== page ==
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LAPD's Untouched Fleet of Electric Vehicles Sitting Idly by Collecting Dust

Author: Vineeth Joel Patel   

BMW has gone all-in for its electrified future. At the Frankfurt Auto Show towards the end of 2017, the German automaker stated that it would add a total of 25 electric vehicles to its lineup by 2025. The large figure also includes 12 fully-electric vehicles. 

That's still off in the future, though. At the moment, the automaker is working on extending the range of its electrified vehicles, like the new BMW i8. All of this shows that BMW is looking to become one of the leaders in an electrified future. And the automaker's strides made it the prime choice to give the Los Angeles Police Department a total of 100 electric vehicles last year. 

LAPD Doesn't Use Its Fleet Of EVs

According to the Los Angeles Times, BMW won a contract to provide the police department with 100 i3 electric vehicles. The vehicle as the report claims would be used for community outreach and various police duties, which doesn't include any patrol tasks. With the addition of the EVs from BMW, the police department had a total of 200 electric cars at its disposal. 

While going green was a big thing for the LAPD, and the state of California, CBS Los Angeles now reports that the $10 million deal involving the 100 i3 EVs has seen the vehicles get sidelined. The outlet's own investigation claims that the majority of electric vehicles are sitting idly by with only a few hundred miles on the clock, while others are being misused. 

The outlet states that one of the major reasons the LAPD has not used the i3 EVs is because of the compact vehicles' range. The 2018 i3, which had some upgrades over the original model, has a range of 124 miles. The i3s that the LAPD have aren't capable of going that far on a single charge. 

100 EVs Going To Waste In A Green-Forward City

CBS Los Angeles managed to obtain mileage logs for the vehicles, which reveals that from April 2016 to August 2017, the majority of electric vehicles traveled just a few thousand of miles. The average driver travels approximately 12,000 miles a year, for reference. There were a few vehicles that have been siting since May 27, 2016 with just 400 miles on the odometer.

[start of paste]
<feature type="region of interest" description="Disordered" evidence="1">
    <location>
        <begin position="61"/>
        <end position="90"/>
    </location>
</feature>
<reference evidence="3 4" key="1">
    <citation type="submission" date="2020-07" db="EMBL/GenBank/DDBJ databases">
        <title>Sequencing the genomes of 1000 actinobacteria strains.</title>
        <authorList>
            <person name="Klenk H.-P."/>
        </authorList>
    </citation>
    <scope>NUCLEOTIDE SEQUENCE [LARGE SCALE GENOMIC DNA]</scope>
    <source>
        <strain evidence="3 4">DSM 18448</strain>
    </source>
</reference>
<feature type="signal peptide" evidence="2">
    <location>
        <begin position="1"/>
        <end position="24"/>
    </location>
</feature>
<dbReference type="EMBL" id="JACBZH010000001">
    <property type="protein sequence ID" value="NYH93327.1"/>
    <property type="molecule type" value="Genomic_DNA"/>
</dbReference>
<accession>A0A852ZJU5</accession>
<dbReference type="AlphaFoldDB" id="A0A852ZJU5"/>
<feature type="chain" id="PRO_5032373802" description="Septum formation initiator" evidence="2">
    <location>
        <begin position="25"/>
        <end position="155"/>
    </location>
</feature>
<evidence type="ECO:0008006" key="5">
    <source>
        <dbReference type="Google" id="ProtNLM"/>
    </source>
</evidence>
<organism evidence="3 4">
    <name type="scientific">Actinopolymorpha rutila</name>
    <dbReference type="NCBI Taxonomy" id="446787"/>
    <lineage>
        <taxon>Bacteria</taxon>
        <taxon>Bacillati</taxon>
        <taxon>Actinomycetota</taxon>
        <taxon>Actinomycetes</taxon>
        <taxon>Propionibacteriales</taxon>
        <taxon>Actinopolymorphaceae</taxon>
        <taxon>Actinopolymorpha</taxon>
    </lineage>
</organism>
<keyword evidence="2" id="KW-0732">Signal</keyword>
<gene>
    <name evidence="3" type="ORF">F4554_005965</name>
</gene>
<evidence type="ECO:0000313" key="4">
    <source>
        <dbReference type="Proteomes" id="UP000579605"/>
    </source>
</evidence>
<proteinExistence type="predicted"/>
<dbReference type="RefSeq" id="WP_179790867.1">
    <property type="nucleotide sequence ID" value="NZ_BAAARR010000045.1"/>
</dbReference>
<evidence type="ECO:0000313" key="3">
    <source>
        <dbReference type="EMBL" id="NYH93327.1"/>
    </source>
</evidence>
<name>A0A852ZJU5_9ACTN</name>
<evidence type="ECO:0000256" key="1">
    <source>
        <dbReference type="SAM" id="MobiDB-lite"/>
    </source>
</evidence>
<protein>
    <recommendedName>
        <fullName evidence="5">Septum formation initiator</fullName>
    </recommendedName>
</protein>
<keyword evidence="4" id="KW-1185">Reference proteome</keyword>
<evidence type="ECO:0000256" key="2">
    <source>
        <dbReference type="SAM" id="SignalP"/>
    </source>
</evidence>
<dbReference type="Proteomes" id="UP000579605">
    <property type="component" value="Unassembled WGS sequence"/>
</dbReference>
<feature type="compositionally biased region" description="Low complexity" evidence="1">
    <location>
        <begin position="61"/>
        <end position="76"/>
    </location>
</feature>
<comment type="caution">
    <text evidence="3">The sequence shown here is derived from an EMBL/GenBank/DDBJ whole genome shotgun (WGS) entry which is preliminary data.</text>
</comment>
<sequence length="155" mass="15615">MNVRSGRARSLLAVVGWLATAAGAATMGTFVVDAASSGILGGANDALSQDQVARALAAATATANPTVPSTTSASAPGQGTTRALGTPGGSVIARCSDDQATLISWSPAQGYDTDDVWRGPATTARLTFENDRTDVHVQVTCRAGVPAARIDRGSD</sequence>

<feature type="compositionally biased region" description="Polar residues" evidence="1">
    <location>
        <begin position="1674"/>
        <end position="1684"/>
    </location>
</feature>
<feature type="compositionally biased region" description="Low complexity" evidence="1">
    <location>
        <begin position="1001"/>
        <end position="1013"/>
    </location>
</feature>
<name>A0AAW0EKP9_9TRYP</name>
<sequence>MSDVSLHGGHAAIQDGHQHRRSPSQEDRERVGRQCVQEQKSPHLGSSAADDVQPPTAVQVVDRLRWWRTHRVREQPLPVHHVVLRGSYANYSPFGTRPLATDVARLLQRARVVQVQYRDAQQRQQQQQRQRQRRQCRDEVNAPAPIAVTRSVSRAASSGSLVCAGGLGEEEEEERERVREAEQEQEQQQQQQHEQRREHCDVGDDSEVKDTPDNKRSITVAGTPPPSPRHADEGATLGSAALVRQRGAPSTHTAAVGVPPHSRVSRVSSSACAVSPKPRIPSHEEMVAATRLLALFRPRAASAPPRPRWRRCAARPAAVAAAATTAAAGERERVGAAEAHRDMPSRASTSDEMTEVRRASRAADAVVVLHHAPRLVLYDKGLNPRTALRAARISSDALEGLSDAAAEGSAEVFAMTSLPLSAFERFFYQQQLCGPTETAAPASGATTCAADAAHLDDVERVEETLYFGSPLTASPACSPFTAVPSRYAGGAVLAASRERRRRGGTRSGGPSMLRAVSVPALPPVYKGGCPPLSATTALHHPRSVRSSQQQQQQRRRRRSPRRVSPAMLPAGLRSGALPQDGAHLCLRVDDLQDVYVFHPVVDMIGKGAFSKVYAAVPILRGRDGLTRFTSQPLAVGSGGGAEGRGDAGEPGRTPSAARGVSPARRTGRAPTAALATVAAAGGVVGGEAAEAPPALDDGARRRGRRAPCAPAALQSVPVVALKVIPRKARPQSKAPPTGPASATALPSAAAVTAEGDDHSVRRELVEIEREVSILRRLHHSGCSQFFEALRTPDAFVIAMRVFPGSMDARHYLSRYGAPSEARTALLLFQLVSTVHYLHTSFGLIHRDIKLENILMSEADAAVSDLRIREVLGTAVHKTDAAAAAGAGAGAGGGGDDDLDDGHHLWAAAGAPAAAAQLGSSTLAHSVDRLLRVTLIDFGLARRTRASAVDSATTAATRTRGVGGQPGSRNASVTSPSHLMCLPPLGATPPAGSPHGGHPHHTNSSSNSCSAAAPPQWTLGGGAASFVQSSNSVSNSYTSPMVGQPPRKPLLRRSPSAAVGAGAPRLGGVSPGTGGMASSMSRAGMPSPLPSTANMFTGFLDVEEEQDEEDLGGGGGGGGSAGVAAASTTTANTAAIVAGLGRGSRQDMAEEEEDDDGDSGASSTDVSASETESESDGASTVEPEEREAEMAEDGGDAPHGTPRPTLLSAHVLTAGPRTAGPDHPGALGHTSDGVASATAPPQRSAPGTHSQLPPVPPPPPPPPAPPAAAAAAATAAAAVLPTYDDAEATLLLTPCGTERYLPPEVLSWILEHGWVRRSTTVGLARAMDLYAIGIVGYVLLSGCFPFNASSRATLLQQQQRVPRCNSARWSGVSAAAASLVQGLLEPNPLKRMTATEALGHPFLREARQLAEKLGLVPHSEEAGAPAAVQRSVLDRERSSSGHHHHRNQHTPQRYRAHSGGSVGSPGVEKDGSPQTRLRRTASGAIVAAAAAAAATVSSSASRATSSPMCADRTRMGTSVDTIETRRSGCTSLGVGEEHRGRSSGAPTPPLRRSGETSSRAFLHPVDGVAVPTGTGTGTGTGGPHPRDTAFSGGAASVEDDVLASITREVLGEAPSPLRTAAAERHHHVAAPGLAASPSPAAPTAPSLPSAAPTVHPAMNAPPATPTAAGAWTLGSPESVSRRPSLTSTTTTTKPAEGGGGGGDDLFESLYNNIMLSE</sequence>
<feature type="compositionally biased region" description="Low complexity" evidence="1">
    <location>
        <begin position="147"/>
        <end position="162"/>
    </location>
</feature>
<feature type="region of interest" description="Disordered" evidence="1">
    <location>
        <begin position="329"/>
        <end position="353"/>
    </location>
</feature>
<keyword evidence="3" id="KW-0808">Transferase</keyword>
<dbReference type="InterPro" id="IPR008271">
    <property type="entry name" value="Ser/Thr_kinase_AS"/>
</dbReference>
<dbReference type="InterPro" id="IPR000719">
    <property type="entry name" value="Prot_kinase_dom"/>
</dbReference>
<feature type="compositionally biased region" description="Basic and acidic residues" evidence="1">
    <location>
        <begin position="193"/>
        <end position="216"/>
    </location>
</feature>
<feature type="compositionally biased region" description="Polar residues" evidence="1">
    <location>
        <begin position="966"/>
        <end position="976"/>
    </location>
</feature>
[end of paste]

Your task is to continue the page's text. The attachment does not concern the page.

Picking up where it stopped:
The situation is an alarming one, as taxpayers are the ones that are paying for the vehicles. And if they're sitting doing nothing, it means the funds are going straight down the drain. The outlet states that the monthly lease payment of each vehicle is approximately $418. 

Not using vehicles is one thing, but abusing the machines is another. Some LAPD personnel were reportedly caught using the i3 electric vehicles for their own personal use — like grabbing lunch. 

While we commend the outlet's need to get to the truth, following police personnel as they take vehicles around is a little bizarre. But getting to the truth of the matter is important, as taxpayers have shelled out a lot of money for the police department to have the vehicles in its fleet. With the LAPD letting the i3 EVs sit around, it clearly shows that the police department just wanted to hype up its green program without having a serious plan to clean up the city. 

via: CBS Los Angeles

Vineeth Joel Patel
Joel Patel has been covering all aspects of the automotive industry for four years as an editor and freelance writer for various websites. When it comes to cars, he enjoys covering the merger between technology and cars. In his spare time, Joel likes to watch baseball, work on his car, and try new foods
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